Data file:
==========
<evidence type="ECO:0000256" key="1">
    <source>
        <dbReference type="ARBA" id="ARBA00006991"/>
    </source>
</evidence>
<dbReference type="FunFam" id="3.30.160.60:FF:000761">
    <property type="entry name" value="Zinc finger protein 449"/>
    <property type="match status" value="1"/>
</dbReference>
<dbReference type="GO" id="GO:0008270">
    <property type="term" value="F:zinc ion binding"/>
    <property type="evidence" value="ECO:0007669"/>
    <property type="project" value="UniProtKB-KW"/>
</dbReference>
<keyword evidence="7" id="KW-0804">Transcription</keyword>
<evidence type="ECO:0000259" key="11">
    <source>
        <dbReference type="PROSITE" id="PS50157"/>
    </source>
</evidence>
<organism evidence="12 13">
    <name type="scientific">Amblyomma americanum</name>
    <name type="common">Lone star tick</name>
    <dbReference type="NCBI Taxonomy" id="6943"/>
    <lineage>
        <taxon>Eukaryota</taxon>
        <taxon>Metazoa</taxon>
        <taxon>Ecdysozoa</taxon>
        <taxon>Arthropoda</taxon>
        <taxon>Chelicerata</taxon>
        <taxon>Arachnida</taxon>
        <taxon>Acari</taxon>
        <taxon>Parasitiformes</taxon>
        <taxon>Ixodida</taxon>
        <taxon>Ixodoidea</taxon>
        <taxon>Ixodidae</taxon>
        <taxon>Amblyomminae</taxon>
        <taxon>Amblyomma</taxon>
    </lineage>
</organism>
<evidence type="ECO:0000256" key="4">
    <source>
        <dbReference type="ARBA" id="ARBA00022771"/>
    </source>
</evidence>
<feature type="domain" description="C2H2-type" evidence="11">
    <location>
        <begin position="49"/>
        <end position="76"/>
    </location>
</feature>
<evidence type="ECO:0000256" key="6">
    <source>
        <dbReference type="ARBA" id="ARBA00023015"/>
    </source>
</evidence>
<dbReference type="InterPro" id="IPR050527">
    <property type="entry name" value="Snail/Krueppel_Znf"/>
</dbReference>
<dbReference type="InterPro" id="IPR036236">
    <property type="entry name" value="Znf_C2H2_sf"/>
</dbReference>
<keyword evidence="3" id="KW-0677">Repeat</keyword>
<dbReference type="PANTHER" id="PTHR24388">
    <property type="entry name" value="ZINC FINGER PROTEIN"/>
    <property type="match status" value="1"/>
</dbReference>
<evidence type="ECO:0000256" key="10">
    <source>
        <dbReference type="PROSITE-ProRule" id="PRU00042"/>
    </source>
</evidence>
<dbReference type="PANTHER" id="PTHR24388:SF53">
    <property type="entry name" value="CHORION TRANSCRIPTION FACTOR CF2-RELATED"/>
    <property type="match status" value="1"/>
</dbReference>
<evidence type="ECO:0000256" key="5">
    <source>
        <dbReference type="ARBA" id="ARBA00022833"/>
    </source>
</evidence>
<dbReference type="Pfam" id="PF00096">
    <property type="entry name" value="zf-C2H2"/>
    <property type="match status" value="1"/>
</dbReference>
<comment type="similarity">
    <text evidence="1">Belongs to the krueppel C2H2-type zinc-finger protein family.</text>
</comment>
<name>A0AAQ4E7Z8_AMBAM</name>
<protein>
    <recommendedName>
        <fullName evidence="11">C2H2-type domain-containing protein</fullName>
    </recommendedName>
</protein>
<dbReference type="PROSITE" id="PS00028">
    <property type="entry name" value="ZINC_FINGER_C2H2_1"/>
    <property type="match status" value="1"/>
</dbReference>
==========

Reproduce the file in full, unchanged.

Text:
<evidence type="ECO:0000256" key="1">
    <source>
        <dbReference type="ARBA" id="ARBA00006991"/>
    </source>
</evidence>
<dbReference type="FunFam" id="3.30.160.60:FF:000761">
    <property type="entry name" value="Zinc finger protein 449"/>
    <property type="match status" value="1"/>
</dbReference>
<dbReference type="GO" id="GO:0008270">
    <property type="term" value="F:zinc ion binding"/>
    <property type="evidence" value="ECO:0007669"/>
    <property type="project" value="UniProtKB-KW"/>
</dbReference>
<keyword evidence="7" id="KW-0804">Transcription</keyword>
<evidence type="ECO:0000259" key="11">
    <source>
        <dbReference type="PROSITE" id="PS50157"/>
    </source>
</evidence>
<organism evidence="12 13">
    <name type="scientific">Amblyomma americanum</name>
    <name type="common">Lone star tick</name>
    <dbReference type="NCBI Taxonomy" id="6943"/>
    <lineage>
        <taxon>Eukaryota</taxon>
        <taxon>Metazoa</taxon>
        <taxon>Ecdysozoa</taxon>
        <taxon>Arthropoda</taxon>
        <taxon>Chelicerata</taxon>
        <taxon>Arachnida</taxon>
        <taxon>Acari</taxon>
        <taxon>Parasitiformes</taxon>
        <taxon>Ixodida</taxon>
        <taxon>Ixodoidea</taxon>
        <taxon>Ixodidae</taxon>
        <taxon>Amblyomminae</taxon>
        <taxon>Amblyomma</taxon>
    </lineage>
</organism>
<evidence type="ECO:0000256" key="4">
    <source>
        <dbReference type="ARBA" id="ARBA00022771"/>
    </source>
</evidence>
<feature type="domain" description="C2H2-type" evidence="11">
    <location>
        <begin position="49"/>
        <end position="76"/>
    </location>
</feature>
<evidence type="ECO:0000256" key="6">
    <source>
        <dbReference type="ARBA" id="ARBA00023015"/>
    </source>
</evidence>
<dbReference type="InterPro" id="IPR050527">
    <property type="entry name" value="Snail/Krueppel_Znf"/>
</dbReference>
<dbReference type="InterPro" id="IPR036236">
    <property type="entry name" value="Znf_C2H2_sf"/>
</dbReference>
<keyword evidence="3" id="KW-0677">Repeat</keyword>
<dbReference type="PANTHER" id="PTHR24388">
    <property type="entry name" value="ZINC FINGER PROTEIN"/>
    <property type="match status" value="1"/>
</dbReference>
<evidence type="ECO:0000256" key="10">
    <source>
        <dbReference type="PROSITE-ProRule" id="PRU00042"/>
    </source>
</evidence>
<dbReference type="PANTHER" id="PTHR24388:SF53">
    <property type="entry name" value="CHORION TRANSCRIPTION FACTOR CF2-RELATED"/>
    <property type="match status" value="1"/>
</dbReference>
<evidence type="ECO:0000256" key="5">
    <source>
        <dbReference type="ARBA" id="ARBA00022833"/>
    </source>
</evidence>
<dbReference type="Pfam" id="PF00096">
    <property type="entry name" value="zf-C2H2"/>
    <property type="match status" value="1"/>
</dbReference>
<comment type="similarity">
    <text evidence="1">Belongs to the krueppel C2H2-type zinc-finger protein family.</text>
</comment>
<name>A0AAQ4E7Z8_AMBAM</name>
<protein>
    <recommendedName>
        <fullName evidence="11">C2H2-type domain-containing protein</fullName>
    </recommendedName>
</protein>
<dbReference type="PROSITE" id="PS00028">
    <property type="entry name" value="ZINC_FINGER_C2H2_1"/>
    <property type="match status" value="1"/>
</dbReference>